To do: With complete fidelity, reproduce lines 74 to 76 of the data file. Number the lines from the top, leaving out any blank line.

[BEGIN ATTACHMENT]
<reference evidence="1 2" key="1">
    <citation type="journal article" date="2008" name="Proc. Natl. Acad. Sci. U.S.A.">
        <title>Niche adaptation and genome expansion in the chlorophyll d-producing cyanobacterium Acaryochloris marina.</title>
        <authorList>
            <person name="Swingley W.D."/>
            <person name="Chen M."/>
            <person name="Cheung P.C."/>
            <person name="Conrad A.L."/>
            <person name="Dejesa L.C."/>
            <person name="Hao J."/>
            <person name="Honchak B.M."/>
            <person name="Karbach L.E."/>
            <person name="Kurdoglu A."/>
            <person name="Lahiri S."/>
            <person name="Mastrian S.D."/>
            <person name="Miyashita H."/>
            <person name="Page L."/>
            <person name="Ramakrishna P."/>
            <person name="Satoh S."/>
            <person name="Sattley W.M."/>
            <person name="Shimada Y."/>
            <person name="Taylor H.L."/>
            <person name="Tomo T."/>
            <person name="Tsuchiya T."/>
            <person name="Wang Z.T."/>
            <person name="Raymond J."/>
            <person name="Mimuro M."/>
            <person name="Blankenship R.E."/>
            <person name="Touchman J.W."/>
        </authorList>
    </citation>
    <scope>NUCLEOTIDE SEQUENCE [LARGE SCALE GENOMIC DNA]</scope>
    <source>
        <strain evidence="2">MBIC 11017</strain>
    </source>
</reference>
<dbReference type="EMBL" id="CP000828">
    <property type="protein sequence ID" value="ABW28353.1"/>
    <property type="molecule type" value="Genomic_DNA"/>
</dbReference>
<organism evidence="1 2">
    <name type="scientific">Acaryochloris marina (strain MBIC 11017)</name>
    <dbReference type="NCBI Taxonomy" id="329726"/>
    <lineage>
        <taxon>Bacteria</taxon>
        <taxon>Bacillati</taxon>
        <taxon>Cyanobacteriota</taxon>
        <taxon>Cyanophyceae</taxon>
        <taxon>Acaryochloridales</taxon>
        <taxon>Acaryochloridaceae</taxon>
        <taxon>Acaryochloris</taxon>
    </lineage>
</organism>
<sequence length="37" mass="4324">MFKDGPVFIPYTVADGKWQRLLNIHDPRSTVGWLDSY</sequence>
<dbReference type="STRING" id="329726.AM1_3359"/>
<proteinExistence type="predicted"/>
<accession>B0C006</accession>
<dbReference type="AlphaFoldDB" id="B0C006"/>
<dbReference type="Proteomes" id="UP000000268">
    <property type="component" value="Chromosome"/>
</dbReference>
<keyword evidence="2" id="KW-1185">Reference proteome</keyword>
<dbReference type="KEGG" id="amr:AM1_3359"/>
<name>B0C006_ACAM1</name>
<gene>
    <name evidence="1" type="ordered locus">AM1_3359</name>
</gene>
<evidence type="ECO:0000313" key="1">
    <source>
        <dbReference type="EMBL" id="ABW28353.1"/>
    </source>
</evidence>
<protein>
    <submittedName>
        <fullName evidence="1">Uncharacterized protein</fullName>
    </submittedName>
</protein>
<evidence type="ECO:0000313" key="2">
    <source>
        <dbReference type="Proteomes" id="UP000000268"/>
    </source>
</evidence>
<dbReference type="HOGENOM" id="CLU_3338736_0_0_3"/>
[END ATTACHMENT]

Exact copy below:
    <submittedName>
        <fullName evidence="1">Uncharacterized protein</fullName>
    </submittedName>